You Said What Now?
Confession: traveling to Europe made me feel, at times, like a small town ‘Murican country bumpkin. Which is precisely what I am.
I’m from a small Upstate NY town and though I’ve lived in one city or another for much of my adult life, I’m not well traveled outside the United States. The only other language I have cognitive access to is a bastardized and mostly forgotten high school French.
Because of that, while in Barcelona, I tried to learn as much Spanish as my noggin would absorb and keep readily available. Unfortunately, what that amounted to was hola, adiós, and gracias. Um, yeah. Clearly five days was not enough to make a dent in my stubborn mind or memory.
For the most part though, people were accommodating and friendly and did speak at least a minimal amount of English to help us along, especially at restaurants, where they interact with tourists on a consistent basis. But I’d be lying if I said it wasn’t frustrating not being able to communicate at times.
I’d forget not everyone speaks English. Like, most people don’t in a foreign country.
I’d approach some poor unsuspecting Spaniard, rattle off a question in perfectly acceptable English and they’d stare at me a deer in headlights. Or they’d overtly search for the quickest exit strategy from my menacing Americanism.
The Six Fingered Man Who Spoke No English
One particularly exasperating event happened to us after we’d visited Sagrada Família.
We bought tickets at the subway station to head back to our flat and grab some food, but realized when we reached the platform that we were in the wrong terminal. It wasn’t an easy realization to come to.
They don’t show a map of the stops on the wall of the terminal until you go through the turnstiles and ‘use’ your ticket so you won’t know you’ve gone the wrong way till you’ve gone the wrong way down into the tunnel.
Tony is the master of all things geo-directional, and after a few tense moments and some feisty looks from his very tired, very hungry girlfriend, he realized there were actually two stations, one on each side of the church, and we were in the wrong one.
We trekked over to the other station (on the way, buying that cute little dancing Cartman I talked about here – Scam Alert!) and that’s where things went sideways fast.
We tried to explain to the tube manager, in our best slow English/sign language, that we’d mistakenly bought our tickets for the other station and even though they were marked ‘used’ we hadn’t used them for a ride yet.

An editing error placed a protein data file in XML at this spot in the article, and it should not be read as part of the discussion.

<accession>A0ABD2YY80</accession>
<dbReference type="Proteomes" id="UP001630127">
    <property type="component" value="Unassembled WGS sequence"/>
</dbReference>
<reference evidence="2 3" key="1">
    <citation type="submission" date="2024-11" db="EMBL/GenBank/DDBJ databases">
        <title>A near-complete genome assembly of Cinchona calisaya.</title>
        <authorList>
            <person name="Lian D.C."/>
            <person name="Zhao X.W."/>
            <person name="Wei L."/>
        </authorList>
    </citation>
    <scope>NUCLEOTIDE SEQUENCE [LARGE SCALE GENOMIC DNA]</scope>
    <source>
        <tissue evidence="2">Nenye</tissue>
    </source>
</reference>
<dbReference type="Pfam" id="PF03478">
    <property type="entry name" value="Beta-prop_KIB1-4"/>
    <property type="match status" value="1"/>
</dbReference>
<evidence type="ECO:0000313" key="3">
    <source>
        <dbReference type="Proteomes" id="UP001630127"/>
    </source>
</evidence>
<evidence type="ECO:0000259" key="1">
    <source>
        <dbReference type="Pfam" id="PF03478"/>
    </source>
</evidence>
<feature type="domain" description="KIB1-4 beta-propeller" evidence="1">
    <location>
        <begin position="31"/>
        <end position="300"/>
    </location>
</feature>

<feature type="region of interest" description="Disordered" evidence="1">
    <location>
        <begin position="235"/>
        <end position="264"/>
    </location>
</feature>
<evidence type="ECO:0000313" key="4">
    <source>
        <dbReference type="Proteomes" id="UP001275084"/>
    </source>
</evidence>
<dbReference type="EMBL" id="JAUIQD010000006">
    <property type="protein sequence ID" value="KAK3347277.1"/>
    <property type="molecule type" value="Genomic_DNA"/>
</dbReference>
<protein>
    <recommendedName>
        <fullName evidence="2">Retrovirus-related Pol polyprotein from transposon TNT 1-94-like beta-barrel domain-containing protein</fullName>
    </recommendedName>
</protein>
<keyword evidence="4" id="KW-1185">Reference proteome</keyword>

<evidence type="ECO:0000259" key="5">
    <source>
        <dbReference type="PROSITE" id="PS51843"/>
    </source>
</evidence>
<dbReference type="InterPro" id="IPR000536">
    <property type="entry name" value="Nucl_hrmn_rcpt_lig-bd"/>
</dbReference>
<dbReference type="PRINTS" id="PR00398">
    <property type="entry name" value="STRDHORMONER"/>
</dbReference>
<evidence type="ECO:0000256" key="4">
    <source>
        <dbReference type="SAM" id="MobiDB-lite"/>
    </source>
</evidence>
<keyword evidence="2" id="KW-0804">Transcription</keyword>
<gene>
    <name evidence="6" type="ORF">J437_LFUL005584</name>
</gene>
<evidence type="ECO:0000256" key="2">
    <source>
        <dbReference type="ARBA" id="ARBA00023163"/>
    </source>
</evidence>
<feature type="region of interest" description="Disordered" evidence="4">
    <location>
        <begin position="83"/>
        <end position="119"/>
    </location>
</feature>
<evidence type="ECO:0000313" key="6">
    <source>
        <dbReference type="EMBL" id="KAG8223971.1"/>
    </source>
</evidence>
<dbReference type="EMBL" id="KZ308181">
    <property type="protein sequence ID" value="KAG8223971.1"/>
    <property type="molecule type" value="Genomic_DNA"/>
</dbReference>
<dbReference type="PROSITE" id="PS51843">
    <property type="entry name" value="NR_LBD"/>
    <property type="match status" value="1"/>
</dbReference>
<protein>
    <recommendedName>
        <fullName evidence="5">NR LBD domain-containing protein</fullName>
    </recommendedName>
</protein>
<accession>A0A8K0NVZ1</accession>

It didn’t cost an appendage for new tickets, true, but it was the principle of the thing. We hadn’t used our tickets yet and we wanted to.
No matter how many times I said, “We no use!” We could not get through to him.
Mind you, he’s a manager. Of a busy subway. Where a lot of English. Speaking. Tourists. Are found. Naturally.
As things heated up, he ticked off on each finger of a grubby, swollen hand which languages he spoke. Spanish. French. Italian. German. Chinese. Swahili.
No English anywhere. Not even on that sixth finger.
He became more irritated with us as we tried to explain that we weren’t trying to cheat the system. I was about ready to eat his head at that point (I’m She-Hulk when my blood sugar plummets), so we asked one of his subordinates at the turnstile if we could use our tickets, trying to explain our situation to him.
The manager barked at us and told his guy not to let us through.
By now, I’m seriously ready to throw down with the dude. Like WWE style. I was growing hunger fangs by the second and his nasty attitude wasn’t doing anything to appease the situation.
Finally, the manager who spoke every language in the world but English left the building. Just as I was ready to put my fist through a wall on the other side of the station, Tony called me over and the other guy let us through. He wanted to wait till his boss left.
Know Which Tube Station You’re In
The important take away here is that there are two subway stations, one on either side of Sagrada Família, and should you use one, take note of it, so you can return to it without having to face the tool who will only shout at you in some form of Swahili that sounds a lot like Catalan.
Also, eat when you’re hungry.
Also: more Barcelona photos. Because Barcelona!
If you missed them last week and would like to see more of my photos from our trip, explore my Barcelona Flickr page here. Next week I’ll move on to the rest of our trip, where I’ll discuss the importance of a rabies shot and the biting horse of Florence.
Till then what kind of cockeyed mix-ups and misunderstandings have you had abroad because of the language barrier? Do tell in the comments below.
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